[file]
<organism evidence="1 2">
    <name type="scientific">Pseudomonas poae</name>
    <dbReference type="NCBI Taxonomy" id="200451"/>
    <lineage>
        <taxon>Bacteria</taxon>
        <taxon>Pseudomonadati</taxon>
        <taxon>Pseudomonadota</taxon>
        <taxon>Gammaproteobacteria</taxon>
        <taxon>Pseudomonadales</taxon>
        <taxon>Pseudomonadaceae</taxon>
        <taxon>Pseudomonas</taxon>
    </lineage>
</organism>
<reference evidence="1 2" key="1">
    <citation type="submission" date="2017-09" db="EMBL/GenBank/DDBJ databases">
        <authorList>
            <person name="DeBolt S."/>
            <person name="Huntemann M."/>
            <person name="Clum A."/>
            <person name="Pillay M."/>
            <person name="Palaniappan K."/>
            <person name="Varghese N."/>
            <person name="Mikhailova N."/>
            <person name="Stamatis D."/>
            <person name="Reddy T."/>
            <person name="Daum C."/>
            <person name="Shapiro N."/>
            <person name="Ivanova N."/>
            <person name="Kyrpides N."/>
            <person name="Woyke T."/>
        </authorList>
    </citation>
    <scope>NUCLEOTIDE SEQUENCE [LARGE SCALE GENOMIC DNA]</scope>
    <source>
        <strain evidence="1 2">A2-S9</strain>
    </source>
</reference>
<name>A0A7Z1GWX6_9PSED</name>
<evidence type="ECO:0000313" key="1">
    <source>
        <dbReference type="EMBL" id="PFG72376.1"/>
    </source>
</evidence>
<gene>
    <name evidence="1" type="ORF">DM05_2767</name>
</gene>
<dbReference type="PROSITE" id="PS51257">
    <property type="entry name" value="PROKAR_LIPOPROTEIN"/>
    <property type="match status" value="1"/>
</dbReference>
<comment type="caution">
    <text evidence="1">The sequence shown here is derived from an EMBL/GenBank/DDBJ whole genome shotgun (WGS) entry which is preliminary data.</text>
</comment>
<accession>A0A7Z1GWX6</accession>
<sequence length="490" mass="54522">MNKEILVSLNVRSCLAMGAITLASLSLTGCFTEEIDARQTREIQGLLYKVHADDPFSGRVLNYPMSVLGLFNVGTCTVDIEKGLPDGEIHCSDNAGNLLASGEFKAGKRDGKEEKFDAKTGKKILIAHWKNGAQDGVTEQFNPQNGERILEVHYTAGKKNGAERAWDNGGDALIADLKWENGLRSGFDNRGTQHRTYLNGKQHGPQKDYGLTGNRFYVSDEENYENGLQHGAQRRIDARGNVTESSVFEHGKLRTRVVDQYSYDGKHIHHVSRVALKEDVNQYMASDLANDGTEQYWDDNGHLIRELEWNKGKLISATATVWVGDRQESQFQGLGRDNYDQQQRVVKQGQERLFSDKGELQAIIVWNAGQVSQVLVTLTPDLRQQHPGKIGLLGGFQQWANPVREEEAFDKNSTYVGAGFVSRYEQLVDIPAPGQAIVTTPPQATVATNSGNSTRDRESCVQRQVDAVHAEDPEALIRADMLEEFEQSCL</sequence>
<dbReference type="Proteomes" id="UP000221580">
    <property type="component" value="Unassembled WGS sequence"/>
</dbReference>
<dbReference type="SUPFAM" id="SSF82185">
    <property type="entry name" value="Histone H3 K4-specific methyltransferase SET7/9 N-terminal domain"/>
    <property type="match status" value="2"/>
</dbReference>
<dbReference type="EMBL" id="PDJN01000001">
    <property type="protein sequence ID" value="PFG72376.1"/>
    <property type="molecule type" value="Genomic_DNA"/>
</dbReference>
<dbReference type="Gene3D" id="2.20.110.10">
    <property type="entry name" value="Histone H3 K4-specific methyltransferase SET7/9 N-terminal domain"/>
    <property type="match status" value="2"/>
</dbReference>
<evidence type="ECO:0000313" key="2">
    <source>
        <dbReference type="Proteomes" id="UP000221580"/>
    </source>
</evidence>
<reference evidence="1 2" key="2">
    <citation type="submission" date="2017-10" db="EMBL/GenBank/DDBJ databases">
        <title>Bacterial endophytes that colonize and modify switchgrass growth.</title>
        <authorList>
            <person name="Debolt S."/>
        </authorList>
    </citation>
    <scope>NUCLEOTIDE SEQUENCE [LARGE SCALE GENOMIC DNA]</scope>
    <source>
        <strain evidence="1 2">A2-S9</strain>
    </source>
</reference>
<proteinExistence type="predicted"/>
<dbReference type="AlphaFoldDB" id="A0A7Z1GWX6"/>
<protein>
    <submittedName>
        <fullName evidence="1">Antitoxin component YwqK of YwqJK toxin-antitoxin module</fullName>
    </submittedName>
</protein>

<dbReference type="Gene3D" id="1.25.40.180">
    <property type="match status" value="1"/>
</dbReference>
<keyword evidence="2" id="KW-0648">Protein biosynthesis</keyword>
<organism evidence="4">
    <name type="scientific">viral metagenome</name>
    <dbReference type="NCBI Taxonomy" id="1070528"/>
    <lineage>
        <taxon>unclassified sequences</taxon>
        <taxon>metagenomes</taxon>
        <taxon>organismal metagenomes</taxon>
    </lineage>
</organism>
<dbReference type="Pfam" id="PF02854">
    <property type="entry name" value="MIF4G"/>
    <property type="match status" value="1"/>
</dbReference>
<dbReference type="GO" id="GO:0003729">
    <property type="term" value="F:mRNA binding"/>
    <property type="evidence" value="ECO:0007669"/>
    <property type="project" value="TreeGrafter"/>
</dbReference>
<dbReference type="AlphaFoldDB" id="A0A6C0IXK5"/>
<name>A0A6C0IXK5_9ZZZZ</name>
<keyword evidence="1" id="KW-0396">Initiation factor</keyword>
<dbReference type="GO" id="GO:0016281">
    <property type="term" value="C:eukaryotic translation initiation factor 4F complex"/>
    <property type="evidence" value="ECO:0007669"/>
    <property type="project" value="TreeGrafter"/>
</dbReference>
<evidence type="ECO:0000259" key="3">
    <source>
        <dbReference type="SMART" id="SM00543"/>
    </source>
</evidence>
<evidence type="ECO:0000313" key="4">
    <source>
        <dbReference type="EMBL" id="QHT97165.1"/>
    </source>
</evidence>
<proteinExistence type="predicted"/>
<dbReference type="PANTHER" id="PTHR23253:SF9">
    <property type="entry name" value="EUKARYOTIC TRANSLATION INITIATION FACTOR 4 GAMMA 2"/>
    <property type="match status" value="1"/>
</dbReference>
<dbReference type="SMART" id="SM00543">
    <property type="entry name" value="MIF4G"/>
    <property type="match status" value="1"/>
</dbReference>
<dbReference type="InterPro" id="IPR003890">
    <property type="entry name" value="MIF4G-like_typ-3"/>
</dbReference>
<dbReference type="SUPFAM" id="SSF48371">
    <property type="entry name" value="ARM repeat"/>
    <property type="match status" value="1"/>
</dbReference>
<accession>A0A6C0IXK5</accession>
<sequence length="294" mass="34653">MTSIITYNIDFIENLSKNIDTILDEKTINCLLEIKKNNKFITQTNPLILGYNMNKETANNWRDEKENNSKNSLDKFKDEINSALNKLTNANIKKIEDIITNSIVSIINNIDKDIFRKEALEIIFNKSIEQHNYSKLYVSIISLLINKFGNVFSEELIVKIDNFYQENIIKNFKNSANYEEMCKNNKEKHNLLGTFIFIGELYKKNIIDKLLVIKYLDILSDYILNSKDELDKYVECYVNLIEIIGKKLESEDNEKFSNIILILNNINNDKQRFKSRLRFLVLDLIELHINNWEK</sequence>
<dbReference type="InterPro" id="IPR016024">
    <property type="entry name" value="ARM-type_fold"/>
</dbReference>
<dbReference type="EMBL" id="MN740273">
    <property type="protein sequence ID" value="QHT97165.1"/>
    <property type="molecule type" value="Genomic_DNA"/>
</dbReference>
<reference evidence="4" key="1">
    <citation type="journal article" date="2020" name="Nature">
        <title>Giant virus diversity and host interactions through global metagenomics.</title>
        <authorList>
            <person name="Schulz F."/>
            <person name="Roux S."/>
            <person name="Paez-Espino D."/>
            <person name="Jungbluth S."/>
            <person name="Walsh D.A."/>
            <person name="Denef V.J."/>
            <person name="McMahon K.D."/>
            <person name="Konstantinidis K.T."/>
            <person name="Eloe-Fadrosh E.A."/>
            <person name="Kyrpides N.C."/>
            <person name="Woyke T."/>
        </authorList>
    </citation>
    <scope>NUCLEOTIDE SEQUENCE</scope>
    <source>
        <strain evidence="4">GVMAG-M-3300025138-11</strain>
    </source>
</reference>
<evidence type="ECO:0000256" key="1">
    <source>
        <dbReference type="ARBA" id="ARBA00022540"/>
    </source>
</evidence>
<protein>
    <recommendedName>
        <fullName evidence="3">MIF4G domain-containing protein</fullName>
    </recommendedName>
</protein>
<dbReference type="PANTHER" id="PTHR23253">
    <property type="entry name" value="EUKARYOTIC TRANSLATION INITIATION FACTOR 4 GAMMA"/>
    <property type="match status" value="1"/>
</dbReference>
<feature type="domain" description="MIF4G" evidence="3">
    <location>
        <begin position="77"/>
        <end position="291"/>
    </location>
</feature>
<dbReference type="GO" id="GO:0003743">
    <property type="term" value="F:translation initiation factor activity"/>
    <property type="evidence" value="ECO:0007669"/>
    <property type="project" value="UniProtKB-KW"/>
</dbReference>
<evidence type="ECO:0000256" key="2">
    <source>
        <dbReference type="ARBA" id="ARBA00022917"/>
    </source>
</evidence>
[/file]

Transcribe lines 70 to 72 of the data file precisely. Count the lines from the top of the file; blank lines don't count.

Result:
</dbReference>
<evidence type="ECO:0000313" key="2">
    <source>